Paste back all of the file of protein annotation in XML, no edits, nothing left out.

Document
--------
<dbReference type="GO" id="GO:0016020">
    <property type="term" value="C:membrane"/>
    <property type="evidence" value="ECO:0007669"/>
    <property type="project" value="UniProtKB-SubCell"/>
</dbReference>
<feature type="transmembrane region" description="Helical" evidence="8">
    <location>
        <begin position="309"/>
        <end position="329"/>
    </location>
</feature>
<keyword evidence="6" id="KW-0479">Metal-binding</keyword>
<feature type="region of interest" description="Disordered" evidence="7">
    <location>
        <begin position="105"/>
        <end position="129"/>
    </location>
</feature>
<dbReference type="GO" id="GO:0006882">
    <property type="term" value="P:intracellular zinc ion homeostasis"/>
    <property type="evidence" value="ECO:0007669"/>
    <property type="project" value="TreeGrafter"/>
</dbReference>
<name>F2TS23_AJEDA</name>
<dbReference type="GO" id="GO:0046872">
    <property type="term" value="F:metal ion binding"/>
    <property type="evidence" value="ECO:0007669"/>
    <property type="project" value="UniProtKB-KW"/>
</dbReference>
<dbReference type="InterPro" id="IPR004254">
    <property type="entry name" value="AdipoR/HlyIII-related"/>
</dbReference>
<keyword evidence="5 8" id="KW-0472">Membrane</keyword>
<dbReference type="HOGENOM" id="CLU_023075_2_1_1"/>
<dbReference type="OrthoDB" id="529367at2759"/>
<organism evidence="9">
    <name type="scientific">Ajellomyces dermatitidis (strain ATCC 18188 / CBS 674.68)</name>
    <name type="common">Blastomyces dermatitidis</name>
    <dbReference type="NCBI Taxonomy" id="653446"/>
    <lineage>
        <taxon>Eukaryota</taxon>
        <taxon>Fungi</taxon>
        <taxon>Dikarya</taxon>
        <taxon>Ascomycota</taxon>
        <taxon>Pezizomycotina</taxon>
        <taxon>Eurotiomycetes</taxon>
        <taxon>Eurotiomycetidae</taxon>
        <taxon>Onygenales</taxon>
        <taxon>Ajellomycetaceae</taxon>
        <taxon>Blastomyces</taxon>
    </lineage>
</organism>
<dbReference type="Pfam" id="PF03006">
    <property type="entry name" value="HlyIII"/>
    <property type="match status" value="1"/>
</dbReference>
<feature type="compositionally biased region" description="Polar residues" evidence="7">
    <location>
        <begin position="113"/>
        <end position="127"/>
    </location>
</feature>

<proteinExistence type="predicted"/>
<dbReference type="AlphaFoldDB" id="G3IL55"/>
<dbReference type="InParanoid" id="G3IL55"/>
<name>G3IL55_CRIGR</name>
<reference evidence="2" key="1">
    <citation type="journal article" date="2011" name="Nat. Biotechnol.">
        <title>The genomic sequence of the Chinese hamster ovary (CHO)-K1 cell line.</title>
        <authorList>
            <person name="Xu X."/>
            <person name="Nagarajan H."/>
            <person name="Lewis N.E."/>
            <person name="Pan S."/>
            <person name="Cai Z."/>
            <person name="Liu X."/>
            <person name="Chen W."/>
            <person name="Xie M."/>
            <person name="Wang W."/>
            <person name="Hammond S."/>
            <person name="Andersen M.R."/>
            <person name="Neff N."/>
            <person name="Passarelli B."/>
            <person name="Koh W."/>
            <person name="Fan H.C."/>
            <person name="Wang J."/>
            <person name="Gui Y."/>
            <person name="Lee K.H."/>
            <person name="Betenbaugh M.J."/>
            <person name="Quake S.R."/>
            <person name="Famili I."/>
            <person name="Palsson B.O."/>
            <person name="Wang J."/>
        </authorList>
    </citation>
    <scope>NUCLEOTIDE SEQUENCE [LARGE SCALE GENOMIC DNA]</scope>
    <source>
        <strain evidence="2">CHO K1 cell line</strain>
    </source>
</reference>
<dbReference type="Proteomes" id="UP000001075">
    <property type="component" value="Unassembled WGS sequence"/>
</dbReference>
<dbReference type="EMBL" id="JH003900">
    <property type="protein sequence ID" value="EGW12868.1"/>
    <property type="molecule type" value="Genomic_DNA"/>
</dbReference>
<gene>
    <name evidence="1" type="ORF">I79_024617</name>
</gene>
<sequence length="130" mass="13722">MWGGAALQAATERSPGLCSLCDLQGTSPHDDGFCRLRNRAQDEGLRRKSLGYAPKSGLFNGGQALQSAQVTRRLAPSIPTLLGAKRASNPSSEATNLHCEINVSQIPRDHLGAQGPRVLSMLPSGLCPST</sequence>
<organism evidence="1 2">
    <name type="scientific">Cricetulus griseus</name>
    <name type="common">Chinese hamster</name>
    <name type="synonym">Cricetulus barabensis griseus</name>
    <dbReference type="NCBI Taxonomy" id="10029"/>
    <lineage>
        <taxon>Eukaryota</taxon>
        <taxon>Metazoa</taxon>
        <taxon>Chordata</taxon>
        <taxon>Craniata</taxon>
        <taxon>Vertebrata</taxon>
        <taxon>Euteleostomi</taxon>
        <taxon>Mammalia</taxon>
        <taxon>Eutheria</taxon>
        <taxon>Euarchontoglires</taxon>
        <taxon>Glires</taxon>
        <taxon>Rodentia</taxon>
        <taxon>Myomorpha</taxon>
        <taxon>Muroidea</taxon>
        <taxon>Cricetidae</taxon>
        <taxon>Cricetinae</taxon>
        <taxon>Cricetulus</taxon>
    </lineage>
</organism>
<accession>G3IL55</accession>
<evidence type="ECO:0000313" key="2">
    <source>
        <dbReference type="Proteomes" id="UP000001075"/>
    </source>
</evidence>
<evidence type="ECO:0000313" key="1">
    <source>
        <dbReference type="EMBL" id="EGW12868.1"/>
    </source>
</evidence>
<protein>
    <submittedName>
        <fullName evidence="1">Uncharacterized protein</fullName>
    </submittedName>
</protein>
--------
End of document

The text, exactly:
<dbReference type="GO" id="GO:0016020">
    <property type="term" value="C:membrane"/>
    <property type="evidence" value="ECO:0007669"/>
    <property type="project" value="UniProtKB-SubCell"/>
</dbReference>
<feature type="transmembrane region" description="Helical" evidence="8">
    <location>
        <begin position="309"/>
        <end position="329"/>
    </location>
</feature>
<keyword evidence="6" id="KW-0479">Metal-binding</keyword>
<feature type="region of interest" description="Disordered" evidence="7">
    <location>
        <begin position="105"/>
        <end position="129"/>
    </location>
</feature>
<dbReference type="GO" id="GO:0006882">
    <property type="term" value="P:intracellular zinc ion homeostasis"/>
    <property type="evidence" value="ECO:0007669"/>
    <property type="project" value="TreeGrafter"/>
</dbReference>
<name>F2TS23_AJEDA</name>
<dbReference type="GO" id="GO:0046872">
    <property type="term" value="F:metal ion binding"/>
    <property type="evidence" value="ECO:0007669"/>
    <property type="project" value="UniProtKB-KW"/>
</dbReference>
<dbReference type="InterPro" id="IPR004254">
    <property type="entry name" value="AdipoR/HlyIII-related"/>
</dbReference>
<keyword evidence="5 8" id="KW-0472">Membrane</keyword>
<dbReference type="HOGENOM" id="CLU_023075_2_1_1"/>
<dbReference type="OrthoDB" id="529367at2759"/>
<organism evidence="9">
    <name type="scientific">Ajellomyces dermatitidis (strain ATCC 18188 / CBS 674.68)</name>
    <name type="common">Blastomyces dermatitidis</name>
    <dbReference type="NCBI Taxonomy" id="653446"/>
    <lineage>
        <taxon>Eukaryota</taxon>
        <taxon>Fungi</taxon>
        <taxon>Dikarya</taxon>
        <taxon>Ascomycota</taxon>
        <taxon>Pezizomycotina</taxon>
        <taxon>Eurotiomycetes</taxon>
        <taxon>Eurotiomycetidae</taxon>
        <taxon>Onygenales</taxon>
        <taxon>Ajellomycetaceae</taxon>
        <taxon>Blastomyces</taxon>
    </lineage>
</organism>
<dbReference type="Pfam" id="PF03006">
    <property type="entry name" value="HlyIII"/>
    <property type="match status" value="1"/>
</dbReference>
<feature type="compositionally biased region" description="Polar residues" evidence="7">
    <location>
        <begin position="113"/>
        <end position="127"/>
    </location>
</feature>

<proteinExistence type="predicted"/>
<dbReference type="AlphaFoldDB" id="G3IL55"/>
<dbReference type="InParanoid" id="G3IL55"/>
<name>G3IL55_CRIGR</name>
<reference evidence="2" key="1">
    <citation type="journal article" date="2011" name="Nat. Biotechnol.">
        <title>The genomic sequence of the Chinese hamster ovary (CHO)-K1 cell line.</title>
        <authorList>
            <person name="Xu X."/>
            <person name="Nagarajan H."/>
            <person name="Lewis N.E."/>
            <person name="Pan S."/>
            <person name="Cai Z."/>
            <person name="Liu X."/>
            <person name="Chen W."/>
            <person name="Xie M."/>
            <person name="Wang W."/>
            <person name="Hammond S."/>
            <person name="Andersen M.R."/>
            <person name="Neff N."/>
            <person name="Passarelli B."/>
            <person name="Koh W."/>
            <person name="Fan H.C."/>
            <person name="Wang J."/>
            <person name="Gui Y."/>
            <person name="Lee K.H."/>
            <person name="Betenbaugh M.J."/>
            <person name="Quake S.R."/>
            <person name="Famili I."/>
            <person name="Palsson B.O."/>
            <person name="Wang J."/>
        </authorList>
    </citation>
    <scope>NUCLEOTIDE SEQUENCE [LARGE SCALE GENOMIC DNA]</scope>
    <source>
        <strain evidence="2">CHO K1 cell line</strain>
    </source>
</reference>
<dbReference type="Proteomes" id="UP000001075">
    <property type="component" value="Unassembled WGS sequence"/>
</dbReference>
<dbReference type="EMBL" id="JH003900">
    <property type="protein sequence ID" value="EGW12868.1"/>
    <property type="molecule type" value="Genomic_DNA"/>
</dbReference>
<gene>
    <name evidence="1" type="ORF">I79_024617</name>
</gene>
<sequence length="130" mass="13722">MWGGAALQAATERSPGLCSLCDLQGTSPHDDGFCRLRNRAQDEGLRRKSLGYAPKSGLFNGGQALQSAQVTRRLAPSIPTLLGAKRASNPSSEATNLHCEINVSQIPRDHLGAQGPRVLSMLPSGLCPST</sequence>
<organism evidence="1 2">
    <name type="scientific">Cricetulus griseus</name>
    <name type="common">Chinese hamster</name>
    <name type="synonym">Cricetulus barabensis griseus</name>
    <dbReference type="NCBI Taxonomy" id="10029"/>
    <lineage>
        <taxon>Eukaryota</taxon>
        <taxon>Metazoa</taxon>
        <taxon>Chordata</taxon>
        <taxon>Craniata</taxon>
        <taxon>Vertebrata</taxon>
        <taxon>Euteleostomi</taxon>
        <taxon>Mammalia</taxon>
        <taxon>Eutheria</taxon>
        <taxon>Euarchontoglires</taxon>
        <taxon>Glires</taxon>
        <taxon>Rodentia</taxon>
        <taxon>Myomorpha</taxon>
        <taxon>Muroidea</taxon>
        <taxon>Cricetidae</taxon>
        <taxon>Cricetinae</taxon>
        <taxon>Cricetulus</taxon>
    </lineage>
</organism>
<accession>G3IL55</accession>
<evidence type="ECO:0000313" key="2">
    <source>
        <dbReference type="Proteomes" id="UP000001075"/>
    </source>
</evidence>
<evidence type="ECO:0000313" key="1">
    <source>
        <dbReference type="EMBL" id="EGW12868.1"/>
    </source>
</evidence>
<protein>
    <submittedName>
        <fullName evidence="1">Uncharacterized protein</fullName>
    </submittedName>
</protein>